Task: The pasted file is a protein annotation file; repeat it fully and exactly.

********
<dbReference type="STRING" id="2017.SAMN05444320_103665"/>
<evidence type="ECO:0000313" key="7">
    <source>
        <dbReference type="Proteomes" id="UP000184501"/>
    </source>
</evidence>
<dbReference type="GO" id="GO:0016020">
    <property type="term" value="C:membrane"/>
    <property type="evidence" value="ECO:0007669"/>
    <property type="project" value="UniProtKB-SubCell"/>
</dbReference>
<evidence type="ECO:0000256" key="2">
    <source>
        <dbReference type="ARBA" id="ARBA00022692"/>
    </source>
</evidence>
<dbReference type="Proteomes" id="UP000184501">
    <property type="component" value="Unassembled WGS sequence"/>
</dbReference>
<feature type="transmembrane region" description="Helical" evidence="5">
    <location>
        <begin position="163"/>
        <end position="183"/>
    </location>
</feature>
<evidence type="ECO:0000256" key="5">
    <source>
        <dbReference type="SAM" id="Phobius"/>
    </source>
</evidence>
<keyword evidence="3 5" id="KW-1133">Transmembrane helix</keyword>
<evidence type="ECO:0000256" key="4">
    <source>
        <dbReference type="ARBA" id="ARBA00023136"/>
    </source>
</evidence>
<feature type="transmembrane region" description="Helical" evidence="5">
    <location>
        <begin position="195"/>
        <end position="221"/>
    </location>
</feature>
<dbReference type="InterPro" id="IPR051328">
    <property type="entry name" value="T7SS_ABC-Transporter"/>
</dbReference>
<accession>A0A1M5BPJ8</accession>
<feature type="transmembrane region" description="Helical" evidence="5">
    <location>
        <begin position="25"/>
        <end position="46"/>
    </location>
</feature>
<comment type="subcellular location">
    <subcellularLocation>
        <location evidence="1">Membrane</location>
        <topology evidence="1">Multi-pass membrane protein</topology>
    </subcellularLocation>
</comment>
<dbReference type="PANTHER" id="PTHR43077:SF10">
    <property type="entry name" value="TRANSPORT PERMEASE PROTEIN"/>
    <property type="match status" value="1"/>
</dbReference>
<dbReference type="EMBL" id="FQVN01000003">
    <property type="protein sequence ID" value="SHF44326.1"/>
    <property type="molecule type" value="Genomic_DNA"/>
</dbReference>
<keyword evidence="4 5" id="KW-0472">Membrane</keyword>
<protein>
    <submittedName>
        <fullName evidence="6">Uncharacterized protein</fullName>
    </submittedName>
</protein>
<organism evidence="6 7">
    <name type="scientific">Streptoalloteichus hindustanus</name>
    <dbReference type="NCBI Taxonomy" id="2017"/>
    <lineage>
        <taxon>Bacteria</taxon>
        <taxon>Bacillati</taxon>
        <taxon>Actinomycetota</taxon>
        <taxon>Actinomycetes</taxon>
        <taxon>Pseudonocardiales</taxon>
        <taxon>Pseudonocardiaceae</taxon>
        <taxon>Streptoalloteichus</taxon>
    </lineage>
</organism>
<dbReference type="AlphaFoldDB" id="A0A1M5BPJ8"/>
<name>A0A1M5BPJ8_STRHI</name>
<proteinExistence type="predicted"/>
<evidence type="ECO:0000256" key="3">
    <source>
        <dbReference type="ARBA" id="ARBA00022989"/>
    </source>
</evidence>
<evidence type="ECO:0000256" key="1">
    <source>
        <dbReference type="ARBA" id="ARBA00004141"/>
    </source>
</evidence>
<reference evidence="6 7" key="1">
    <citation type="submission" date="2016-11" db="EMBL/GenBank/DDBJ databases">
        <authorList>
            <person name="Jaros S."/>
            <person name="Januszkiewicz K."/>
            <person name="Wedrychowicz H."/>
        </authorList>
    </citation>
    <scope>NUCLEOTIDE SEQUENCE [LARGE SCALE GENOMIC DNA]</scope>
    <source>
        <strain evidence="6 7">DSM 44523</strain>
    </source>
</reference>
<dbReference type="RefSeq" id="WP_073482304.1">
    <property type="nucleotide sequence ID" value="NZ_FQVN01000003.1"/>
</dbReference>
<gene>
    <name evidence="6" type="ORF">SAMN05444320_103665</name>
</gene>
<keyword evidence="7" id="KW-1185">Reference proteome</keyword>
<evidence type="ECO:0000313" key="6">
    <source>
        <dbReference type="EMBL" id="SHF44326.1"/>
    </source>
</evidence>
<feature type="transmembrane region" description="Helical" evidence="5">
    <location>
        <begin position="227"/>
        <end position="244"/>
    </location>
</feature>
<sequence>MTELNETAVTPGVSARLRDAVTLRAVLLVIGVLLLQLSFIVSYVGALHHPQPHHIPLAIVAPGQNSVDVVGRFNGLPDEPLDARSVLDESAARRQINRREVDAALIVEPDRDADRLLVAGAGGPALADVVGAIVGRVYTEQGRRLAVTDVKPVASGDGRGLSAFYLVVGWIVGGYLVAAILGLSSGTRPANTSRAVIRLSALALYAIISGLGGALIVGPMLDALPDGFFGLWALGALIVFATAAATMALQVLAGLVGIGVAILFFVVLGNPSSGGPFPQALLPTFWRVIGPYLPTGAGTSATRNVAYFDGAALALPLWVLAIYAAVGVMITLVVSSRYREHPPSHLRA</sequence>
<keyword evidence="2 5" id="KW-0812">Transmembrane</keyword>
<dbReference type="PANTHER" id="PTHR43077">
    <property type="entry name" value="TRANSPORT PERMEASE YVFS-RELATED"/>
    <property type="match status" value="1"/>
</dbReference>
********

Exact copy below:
<dbReference type="STRING" id="2017.SAMN05444320_103665"/>
<evidence type="ECO:0000313" key="7">
    <source>
        <dbReference type="Proteomes" id="UP000184501"/>
    </source>
</evidence>
<dbReference type="GO" id="GO:0016020">
    <property type="term" value="C:membrane"/>
    <property type="evidence" value="ECO:0007669"/>
    <property type="project" value="UniProtKB-SubCell"/>
</dbReference>
<evidence type="ECO:0000256" key="2">
    <source>
        <dbReference type="ARBA" id="ARBA00022692"/>
    </source>
</evidence>
<dbReference type="Proteomes" id="UP000184501">
    <property type="component" value="Unassembled WGS sequence"/>
</dbReference>
<feature type="transmembrane region" description="Helical" evidence="5">
    <location>
        <begin position="163"/>
        <end position="183"/>
    </location>
</feature>
<evidence type="ECO:0000256" key="5">
    <source>
        <dbReference type="SAM" id="Phobius"/>
    </source>
</evidence>
<keyword evidence="3 5" id="KW-1133">Transmembrane helix</keyword>
<evidence type="ECO:0000256" key="4">
    <source>
        <dbReference type="ARBA" id="ARBA00023136"/>
    </source>
</evidence>
<feature type="transmembrane region" description="Helical" evidence="5">
    <location>
        <begin position="195"/>
        <end position="221"/>
    </location>
</feature>
<dbReference type="InterPro" id="IPR051328">
    <property type="entry name" value="T7SS_ABC-Transporter"/>
</dbReference>
<accession>A0A1M5BPJ8</accession>
<feature type="transmembrane region" description="Helical" evidence="5">
    <location>
        <begin position="25"/>
        <end position="46"/>
    </location>
</feature>
<comment type="subcellular location">
    <subcellularLocation>
        <location evidence="1">Membrane</location>
        <topology evidence="1">Multi-pass membrane protein</topology>
    </subcellularLocation>
</comment>
<dbReference type="PANTHER" id="PTHR43077:SF10">
    <property type="entry name" value="TRANSPORT PERMEASE PROTEIN"/>
    <property type="match status" value="1"/>
</dbReference>
<dbReference type="EMBL" id="FQVN01000003">
    <property type="protein sequence ID" value="SHF44326.1"/>
    <property type="molecule type" value="Genomic_DNA"/>
</dbReference>
<keyword evidence="4 5" id="KW-0472">Membrane</keyword>
<protein>
    <submittedName>
        <fullName evidence="6">Uncharacterized protein</fullName>
    </submittedName>
</protein>
<organism evidence="6 7">
    <name type="scientific">Streptoalloteichus hindustanus</name>
    <dbReference type="NCBI Taxonomy" id="2017"/>
    <lineage>
        <taxon>Bacteria</taxon>
        <taxon>Bacillati</taxon>
        <taxon>Actinomycetota</taxon>
        <taxon>Actinomycetes</taxon>
        <taxon>Pseudonocardiales</taxon>
        <taxon>Pseudonocardiaceae</taxon>
        <taxon>Streptoalloteichus</taxon>
    </lineage>
</organism>
<dbReference type="AlphaFoldDB" id="A0A1M5BPJ8"/>
<name>A0A1M5BPJ8_STRHI</name>
<proteinExistence type="predicted"/>
<evidence type="ECO:0000256" key="3">
    <source>
        <dbReference type="ARBA" id="ARBA00022989"/>
    </source>
</evidence>
<evidence type="ECO:0000256" key="1">
    <source>
        <dbReference type="ARBA" id="ARBA00004141"/>
    </source>
</evidence>
<reference evidence="6 7" key="1">
    <citation type="submission" date="2016-11" db="EMBL/GenBank/DDBJ databases">
        <authorList>
            <person name="Jaros S."/>
            <person name="Januszkiewicz K."/>
            <person name="Wedrychowicz H."/>
        </authorList>
    </citation>
    <scope>NUCLEOTIDE SEQUENCE [LARGE SCALE GENOMIC DNA]</scope>
    <source>
        <strain evidence="6 7">DSM 44523</strain>
    </source>
</reference>
<dbReference type="RefSeq" id="WP_073482304.1">
    <property type="nucleotide sequence ID" value="NZ_FQVN01000003.1"/>
</dbReference>
<gene>
    <name evidence="6" type="ORF">SAMN05444320_103665</name>
</gene>
<keyword evidence="7" id="KW-1185">Reference proteome</keyword>
<evidence type="ECO:0000313" key="6">
    <source>
        <dbReference type="EMBL" id="SHF44326.1"/>
    </source>
</evidence>
<feature type="transmembrane region" description="Helical" evidence="5">
    <location>
        <begin position="227"/>
        <end position="244"/>
    </location>
</feature>
<sequence>MTELNETAVTPGVSARLRDAVTLRAVLLVIGVLLLQLSFIVSYVGALHHPQPHHIPLAIVAPGQNSVDVVGRFNGLPDEPLDARSVLDESAARRQINRREVDAALIVEPDRDADRLLVAGAGGPALADVVGAIVGRVYTEQGRRLAVTDVKPVASGDGRGLSAFYLVVGWIVGGYLVAAILGLSSGTRPANTSRAVIRLSALALYAIISGLGGALIVGPMLDALPDGFFGLWALGALIVFATAAATMALQVLAGLVGIGVAILFFVVLGNPSSGGPFPQALLPTFWRVIGPYLPTGAGTSATRNVAYFDGAALALPLWVLAIYAAVGVMITLVVSSRYREHPPSHLRA</sequence>
<keyword evidence="2 5" id="KW-0812">Transmembrane</keyword>
<dbReference type="PANTHER" id="PTHR43077">
    <property type="entry name" value="TRANSPORT PERMEASE YVFS-RELATED"/>
    <property type="match status" value="1"/>
</dbReference>